Growth will largely depend on improving supply chain efficiencies to market, with opportunities identified at most segments of the value chain. Achieving scale will require industry in the region to work collaboratively, in order to identify export market opportunities, develop suitable products, production systems, applied technology and R&D.
It will also depend on working closely with iwi, in order to activate the significant Maori economy, in particular facilitating the productive use of Maori land assets, and involvement in downstream processing and markets.
Bay of Connections is the economic strategy for the wider Bay of Plenty region. It includes industries and sectors from the Eastern Bay of Plenty, Rotorua, Tauranga and Taupo and the Western Bay of Plenty.
Bay of Connections is led by a Governance Group, supported by the region’s Economic Development Agencies, New Zealand Trade and Enterprise and the Bay of Plenty Regional Council. It also works with local and national agencies, organisations and businesses.
New regional wood council launch this weekThe Southern North Island Wood Council is to be formally launched on Friday 28th by the Minister of Primary Industries, Hon Nathan Guy.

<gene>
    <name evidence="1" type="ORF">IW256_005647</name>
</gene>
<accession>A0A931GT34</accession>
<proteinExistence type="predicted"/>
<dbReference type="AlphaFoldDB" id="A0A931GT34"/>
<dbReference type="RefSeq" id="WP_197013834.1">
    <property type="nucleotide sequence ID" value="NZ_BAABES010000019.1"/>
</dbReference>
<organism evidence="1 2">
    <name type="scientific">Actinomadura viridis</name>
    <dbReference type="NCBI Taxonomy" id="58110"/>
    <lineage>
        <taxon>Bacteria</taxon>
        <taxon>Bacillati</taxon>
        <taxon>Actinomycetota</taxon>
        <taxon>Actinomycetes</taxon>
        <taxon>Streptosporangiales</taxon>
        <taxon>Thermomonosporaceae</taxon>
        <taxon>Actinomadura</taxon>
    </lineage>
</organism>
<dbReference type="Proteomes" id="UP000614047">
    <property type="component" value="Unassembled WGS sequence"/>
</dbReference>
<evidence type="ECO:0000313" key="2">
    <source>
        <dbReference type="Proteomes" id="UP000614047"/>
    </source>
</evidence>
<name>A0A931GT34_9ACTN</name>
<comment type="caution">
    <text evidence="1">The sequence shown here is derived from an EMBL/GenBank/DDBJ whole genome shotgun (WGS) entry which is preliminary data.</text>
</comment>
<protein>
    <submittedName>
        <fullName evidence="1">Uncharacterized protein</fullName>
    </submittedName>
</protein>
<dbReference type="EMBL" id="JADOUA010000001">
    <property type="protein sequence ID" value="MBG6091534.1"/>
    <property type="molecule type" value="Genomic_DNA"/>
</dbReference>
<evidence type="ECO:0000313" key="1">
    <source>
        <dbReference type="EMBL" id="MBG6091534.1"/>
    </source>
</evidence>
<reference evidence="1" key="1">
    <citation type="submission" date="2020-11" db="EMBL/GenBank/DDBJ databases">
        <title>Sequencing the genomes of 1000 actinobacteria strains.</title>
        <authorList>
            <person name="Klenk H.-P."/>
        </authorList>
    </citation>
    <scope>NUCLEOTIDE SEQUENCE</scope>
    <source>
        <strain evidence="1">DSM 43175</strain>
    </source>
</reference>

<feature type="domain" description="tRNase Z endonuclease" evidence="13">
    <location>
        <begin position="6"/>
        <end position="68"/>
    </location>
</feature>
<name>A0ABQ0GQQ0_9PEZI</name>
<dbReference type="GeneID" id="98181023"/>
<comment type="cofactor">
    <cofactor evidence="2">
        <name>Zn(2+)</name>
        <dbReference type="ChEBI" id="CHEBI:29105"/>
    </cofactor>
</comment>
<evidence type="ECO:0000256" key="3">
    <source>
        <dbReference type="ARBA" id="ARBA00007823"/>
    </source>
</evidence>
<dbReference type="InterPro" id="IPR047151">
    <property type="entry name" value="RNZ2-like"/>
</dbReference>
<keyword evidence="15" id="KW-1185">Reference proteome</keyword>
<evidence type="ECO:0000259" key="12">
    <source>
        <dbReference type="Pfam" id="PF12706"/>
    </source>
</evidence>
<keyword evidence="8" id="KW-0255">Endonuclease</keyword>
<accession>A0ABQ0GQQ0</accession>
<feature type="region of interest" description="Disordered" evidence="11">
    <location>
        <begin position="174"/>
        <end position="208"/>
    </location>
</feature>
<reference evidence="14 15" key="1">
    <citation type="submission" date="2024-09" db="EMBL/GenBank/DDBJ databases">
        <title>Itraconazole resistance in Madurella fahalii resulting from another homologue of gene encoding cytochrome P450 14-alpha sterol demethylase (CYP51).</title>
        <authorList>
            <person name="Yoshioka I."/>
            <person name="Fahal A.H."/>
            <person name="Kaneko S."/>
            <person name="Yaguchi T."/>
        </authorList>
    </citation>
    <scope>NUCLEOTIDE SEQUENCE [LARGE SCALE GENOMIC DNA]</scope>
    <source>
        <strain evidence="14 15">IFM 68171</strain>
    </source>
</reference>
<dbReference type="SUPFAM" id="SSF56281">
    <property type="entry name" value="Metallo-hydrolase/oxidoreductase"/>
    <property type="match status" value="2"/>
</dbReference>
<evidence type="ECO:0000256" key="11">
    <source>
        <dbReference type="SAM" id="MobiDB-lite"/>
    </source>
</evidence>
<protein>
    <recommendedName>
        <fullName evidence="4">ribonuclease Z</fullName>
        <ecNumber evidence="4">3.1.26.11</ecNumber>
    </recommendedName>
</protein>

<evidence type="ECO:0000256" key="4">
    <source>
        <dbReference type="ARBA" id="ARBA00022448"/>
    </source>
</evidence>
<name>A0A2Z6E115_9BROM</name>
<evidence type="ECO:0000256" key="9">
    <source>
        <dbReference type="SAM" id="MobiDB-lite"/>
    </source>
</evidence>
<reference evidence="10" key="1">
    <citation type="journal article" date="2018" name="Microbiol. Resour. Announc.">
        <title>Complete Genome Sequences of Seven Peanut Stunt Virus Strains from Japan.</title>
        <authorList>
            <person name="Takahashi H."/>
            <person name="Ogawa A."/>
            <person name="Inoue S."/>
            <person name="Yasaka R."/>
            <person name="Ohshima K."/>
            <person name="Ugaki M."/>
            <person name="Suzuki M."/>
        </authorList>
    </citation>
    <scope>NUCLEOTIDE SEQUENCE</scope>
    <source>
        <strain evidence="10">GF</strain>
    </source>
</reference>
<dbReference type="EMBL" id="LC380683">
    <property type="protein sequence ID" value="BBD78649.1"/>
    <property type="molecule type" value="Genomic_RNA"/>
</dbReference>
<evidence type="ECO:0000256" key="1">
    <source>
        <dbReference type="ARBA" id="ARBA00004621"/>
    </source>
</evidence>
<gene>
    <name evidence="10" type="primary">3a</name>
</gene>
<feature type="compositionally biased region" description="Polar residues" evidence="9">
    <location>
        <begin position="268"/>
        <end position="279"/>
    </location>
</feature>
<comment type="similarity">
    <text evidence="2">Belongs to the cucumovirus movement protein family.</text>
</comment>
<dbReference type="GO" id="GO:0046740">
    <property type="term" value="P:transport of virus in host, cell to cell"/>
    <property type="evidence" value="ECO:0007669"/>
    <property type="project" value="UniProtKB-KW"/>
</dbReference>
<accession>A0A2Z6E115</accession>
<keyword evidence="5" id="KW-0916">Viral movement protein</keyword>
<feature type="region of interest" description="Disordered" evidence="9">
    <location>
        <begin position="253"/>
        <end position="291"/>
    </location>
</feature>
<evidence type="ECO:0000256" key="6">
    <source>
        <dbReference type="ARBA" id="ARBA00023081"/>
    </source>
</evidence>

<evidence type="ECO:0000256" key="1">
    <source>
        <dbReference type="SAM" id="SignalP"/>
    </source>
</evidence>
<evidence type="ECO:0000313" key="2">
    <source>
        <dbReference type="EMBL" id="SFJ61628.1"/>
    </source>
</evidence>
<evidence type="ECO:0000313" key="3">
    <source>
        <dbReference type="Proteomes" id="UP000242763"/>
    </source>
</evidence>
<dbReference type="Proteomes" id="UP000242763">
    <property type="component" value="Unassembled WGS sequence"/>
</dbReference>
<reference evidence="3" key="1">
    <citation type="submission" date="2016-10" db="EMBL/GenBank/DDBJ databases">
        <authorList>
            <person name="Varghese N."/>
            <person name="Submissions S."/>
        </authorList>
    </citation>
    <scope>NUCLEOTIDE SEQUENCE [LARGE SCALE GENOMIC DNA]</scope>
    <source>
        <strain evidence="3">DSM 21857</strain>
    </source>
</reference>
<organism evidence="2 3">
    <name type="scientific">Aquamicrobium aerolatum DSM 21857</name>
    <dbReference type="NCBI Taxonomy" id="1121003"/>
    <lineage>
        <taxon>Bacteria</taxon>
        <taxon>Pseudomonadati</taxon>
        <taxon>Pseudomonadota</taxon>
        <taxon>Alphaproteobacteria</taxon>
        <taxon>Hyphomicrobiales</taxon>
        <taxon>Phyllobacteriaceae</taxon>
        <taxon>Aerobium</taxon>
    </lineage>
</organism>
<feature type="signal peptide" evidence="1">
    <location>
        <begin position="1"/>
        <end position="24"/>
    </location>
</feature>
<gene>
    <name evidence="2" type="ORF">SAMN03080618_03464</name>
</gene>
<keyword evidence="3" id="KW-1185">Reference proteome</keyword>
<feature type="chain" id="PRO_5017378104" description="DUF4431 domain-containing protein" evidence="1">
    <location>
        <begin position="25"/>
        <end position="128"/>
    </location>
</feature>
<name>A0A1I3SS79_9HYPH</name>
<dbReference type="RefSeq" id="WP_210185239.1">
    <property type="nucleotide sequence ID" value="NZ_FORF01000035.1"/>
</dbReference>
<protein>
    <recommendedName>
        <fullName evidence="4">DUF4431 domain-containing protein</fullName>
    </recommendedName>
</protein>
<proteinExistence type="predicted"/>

Based on the MPI Wood Supply region, the area covered stretches from Taranaki to Wellington on the western side and Southern Hawkes Bay to Cape Palliser in the east. It incorporates the territories of 3 Regional Councils and 17 Local Authorities.
The forest estate in this region totals 165,800 ha or about 9.6% of the national total. Of this, 31,000 ha are in corporate ownership; about 11,000 ha are in syndicated forests, and about 13,000 ha of forests are owned by overseas investment funds. A large area (about 110,000 ha) is in the form of small-scale forests and farm wood lots.
The region is notable for the large number of small owners, with 22% of the national total of forest owners holding between 40 and 99 hectares.